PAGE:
LEDs for solid-state lighting: searching room for improvements
Paper 9768-11

Author(s):  Sergey Y. Karpov, STR Group-Soft Impact Ltd. (Russian Federation), et al.
Conference 9768: Light-Emitting Diodes: Materials, Devices, and Applications for Solid State Lighting XX
Session 3: High Current Performance and Droop in InGaN LEDs
Date and Time: Monday, February 15, 2016, 4:20 PM

State-of-the art LEDs for solid-state lighting are reviewed with the focus on their efficiency and ways for its improvement. Various schemes of color mixing are discussed and optimal parameters of LEDs providing high-quality white light are estimated. Mechanisms of the LED efficiency losses are considered on the heterostructure, chip, and device levels, including high-current efficiency droop, “green gap”, current crowding, Stokes losses, and various recombination losses. Other factors lowering the LED efficiency, like phase separation in InGaN alloys and plastic relaxation in strained heterostructures, are also considered. Possible room for improvement of III-N and III-P LED efficiency is finally discussed.


3D numerical modeling of the carrier transport and radiative efficiency for InGaN/GaN light-emitting diodes with V-shaped pits
Paper 9768-14

Author(s):  Chi-Kang Li, National Taiwan Univ. (Taiwan), et al.
Conference 9768: Light-Emitting Diodes: Materials, Devices, and Applications for Solid State Lighting XX
Session 3: High Current Performance and Droop in InGaN LEDs
Date and Time: Monday, February 15, 2016, 5:30 PM

In this paper, a V-pit embedded inside the multiple quantum wells (MQWs) LED was studied by a three-dimensional (3-D) stress-strain solver and Poisson, drift-diffusion solver are employed to study the current path, where the quantum efficiency and turn-on voltage will be discussed. The model will be calibrated by PL measurements especially for the parameters of threading dislocation. In our simulation, we found that the V-pit structure would not only enhance the hole percolation length but act as a potential barrier to prevent nonradiative recombination from TD. Finally, we implemented the indium fluctuation model into the V-pit structure and we found the turn-on voltage is earlier compared with the planar LED with indium fluctuations, because the V-pit structure provide more percolation length through sidewall QWs for both the electron and hole.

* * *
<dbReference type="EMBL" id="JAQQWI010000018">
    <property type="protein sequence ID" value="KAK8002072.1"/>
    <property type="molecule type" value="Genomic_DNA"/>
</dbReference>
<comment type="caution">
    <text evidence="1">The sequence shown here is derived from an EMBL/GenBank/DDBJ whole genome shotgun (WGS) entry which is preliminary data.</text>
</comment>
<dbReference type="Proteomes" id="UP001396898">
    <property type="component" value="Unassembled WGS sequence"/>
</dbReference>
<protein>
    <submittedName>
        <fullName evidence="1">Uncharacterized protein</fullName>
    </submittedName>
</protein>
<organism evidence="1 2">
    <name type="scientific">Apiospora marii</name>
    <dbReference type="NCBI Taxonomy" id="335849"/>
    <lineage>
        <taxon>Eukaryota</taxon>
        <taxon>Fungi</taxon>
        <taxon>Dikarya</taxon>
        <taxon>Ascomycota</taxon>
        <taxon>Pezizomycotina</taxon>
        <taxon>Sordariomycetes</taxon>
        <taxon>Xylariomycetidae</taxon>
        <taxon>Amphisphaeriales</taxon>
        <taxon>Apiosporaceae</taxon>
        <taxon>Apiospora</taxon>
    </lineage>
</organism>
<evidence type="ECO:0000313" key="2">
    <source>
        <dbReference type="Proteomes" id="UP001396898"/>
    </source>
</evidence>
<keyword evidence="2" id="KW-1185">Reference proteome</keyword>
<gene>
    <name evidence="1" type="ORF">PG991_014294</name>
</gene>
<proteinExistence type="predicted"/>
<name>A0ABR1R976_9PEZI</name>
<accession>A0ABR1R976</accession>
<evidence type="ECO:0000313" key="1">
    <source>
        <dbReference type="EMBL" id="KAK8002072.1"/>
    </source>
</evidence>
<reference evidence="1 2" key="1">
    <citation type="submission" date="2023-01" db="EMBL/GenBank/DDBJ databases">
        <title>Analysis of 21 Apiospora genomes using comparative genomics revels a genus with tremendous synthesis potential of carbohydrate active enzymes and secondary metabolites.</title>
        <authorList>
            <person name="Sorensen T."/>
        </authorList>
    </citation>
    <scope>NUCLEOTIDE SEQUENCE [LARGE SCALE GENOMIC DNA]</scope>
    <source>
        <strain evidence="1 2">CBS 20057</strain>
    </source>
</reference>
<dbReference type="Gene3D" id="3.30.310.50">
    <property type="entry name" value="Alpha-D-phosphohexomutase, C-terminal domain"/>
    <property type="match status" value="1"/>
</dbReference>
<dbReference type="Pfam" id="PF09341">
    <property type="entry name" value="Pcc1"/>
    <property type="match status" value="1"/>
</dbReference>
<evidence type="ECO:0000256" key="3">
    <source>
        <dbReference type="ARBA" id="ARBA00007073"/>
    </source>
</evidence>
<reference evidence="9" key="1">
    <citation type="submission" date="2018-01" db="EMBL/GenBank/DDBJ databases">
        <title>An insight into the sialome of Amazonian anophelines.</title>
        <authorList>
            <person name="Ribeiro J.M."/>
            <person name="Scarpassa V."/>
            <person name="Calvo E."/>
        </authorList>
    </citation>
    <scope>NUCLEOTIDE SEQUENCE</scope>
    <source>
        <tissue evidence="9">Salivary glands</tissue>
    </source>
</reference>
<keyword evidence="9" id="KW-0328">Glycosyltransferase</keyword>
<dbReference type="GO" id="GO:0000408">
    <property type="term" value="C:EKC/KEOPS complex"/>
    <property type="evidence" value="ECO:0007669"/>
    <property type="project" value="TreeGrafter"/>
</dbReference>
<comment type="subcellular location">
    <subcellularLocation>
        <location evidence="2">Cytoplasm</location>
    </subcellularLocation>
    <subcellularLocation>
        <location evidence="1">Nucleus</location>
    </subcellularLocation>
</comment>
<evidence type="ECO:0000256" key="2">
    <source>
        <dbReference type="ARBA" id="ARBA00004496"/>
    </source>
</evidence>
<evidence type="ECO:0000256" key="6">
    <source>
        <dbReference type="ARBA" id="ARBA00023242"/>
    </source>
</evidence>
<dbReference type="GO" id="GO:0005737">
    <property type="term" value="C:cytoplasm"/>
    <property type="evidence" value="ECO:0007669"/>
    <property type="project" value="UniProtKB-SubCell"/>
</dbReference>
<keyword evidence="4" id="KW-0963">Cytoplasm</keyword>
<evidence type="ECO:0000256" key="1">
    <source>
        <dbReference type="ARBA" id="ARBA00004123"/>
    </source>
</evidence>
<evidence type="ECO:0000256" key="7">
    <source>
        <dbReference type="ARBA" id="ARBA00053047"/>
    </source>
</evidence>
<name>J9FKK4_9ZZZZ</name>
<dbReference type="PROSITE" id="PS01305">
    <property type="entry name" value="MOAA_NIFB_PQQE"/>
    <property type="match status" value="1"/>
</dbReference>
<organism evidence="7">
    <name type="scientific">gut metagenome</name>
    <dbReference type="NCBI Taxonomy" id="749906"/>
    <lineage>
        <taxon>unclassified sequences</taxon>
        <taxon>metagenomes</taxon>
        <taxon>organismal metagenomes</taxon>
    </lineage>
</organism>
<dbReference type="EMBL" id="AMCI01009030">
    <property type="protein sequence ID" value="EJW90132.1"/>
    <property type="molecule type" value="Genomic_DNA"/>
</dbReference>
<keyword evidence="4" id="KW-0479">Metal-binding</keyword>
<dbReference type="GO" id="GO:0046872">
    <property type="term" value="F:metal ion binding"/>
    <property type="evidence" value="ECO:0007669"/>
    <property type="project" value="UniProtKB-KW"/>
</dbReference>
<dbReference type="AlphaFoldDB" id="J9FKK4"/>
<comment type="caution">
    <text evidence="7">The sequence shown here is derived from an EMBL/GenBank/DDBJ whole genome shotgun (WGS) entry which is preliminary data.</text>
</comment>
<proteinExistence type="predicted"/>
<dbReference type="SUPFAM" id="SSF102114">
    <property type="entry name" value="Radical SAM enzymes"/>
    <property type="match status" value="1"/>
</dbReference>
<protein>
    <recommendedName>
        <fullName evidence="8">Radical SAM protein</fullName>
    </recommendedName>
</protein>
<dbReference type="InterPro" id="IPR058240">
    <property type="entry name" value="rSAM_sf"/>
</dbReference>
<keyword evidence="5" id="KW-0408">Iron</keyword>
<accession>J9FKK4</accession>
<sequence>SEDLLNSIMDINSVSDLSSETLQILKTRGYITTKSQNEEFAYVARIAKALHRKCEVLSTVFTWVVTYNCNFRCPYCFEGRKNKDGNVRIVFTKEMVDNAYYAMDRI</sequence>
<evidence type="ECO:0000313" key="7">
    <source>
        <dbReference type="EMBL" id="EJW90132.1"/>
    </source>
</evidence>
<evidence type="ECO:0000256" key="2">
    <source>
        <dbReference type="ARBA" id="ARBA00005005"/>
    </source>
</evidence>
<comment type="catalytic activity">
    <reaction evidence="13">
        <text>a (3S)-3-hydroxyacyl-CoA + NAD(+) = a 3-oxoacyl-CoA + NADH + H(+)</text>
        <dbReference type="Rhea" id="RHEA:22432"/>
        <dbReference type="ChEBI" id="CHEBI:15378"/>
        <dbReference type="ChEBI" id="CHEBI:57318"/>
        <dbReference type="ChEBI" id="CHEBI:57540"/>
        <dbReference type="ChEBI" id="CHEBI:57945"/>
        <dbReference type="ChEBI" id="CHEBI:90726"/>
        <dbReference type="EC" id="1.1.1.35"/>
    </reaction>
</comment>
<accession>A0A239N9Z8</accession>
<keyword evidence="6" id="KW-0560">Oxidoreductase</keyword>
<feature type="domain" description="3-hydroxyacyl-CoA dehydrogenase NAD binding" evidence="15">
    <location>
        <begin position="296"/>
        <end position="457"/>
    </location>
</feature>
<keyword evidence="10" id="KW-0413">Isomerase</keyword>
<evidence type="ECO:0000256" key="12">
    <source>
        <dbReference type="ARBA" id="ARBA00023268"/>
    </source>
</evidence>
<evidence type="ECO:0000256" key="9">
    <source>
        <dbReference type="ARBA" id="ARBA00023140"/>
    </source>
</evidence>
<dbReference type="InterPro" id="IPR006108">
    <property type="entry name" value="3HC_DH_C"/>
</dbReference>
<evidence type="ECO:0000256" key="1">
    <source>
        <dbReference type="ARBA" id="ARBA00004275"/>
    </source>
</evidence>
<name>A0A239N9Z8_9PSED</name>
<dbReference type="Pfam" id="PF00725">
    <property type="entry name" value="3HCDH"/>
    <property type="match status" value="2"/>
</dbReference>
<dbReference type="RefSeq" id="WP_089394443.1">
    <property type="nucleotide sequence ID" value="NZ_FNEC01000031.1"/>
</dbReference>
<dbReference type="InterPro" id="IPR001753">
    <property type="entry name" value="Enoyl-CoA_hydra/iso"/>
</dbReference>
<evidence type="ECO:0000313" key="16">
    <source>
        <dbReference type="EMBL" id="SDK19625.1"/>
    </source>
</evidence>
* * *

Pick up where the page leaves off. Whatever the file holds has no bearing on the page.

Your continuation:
3-pad flip chip COB LED: Novel approach in lowering thermal resistance thus enabling smaller heat sink on super high-power LEDs
Paper 9768-16

Author(s):  Dongwook Noh, Flip Chip Opto Inc. (United States), et al.
Conference 9768: Light-Emitting Diodes: Materials, Devices, and Applications for Solid State Lighting XX
Session 4: Novel Technologies for LED Design and Fabrication I
Date and Time: Tuesday, February 16, 2016, 8:30 AM


GaN-nanowire-based light-emitting diodes
Paper 9768-25

Author(s):  Lars Samuelson, Lund Univ. (Sweden), et al.
Conference 9768: Light-Emitting Diodes: Materials, Devices, and Applications for Solid State Lighting XX
Session 6: Nanomaterials and Nanostructures for LEDs II
Date and Time: Tuesday, February 16, 2016, 1:30 PM

GaN semiconductor nanowires are highly interesting since they offer routes to dislocation-free materials, and the possibility to reach higher In-concentrations and to design optimal cavities and arrays for optimal control of the out-coupling of light. Today, highly efficient blue and green NW-LEDs in the GaN-InGaN materials system can be fabricated. We expect also to very soon realize efficient yellow and red GaN-based nanowire-based LEDs, which will complete the ideal system for color rendering optimization of tri-color R-G-B or four-color R-Y-G-B individually addressable NW-LEDs. This will offer significant avenues towards application areas within advanced display applications as well as in lighting.


Light emission in the NIR and VIS from SIALON rare-earth-doped thin films for integrated optical devices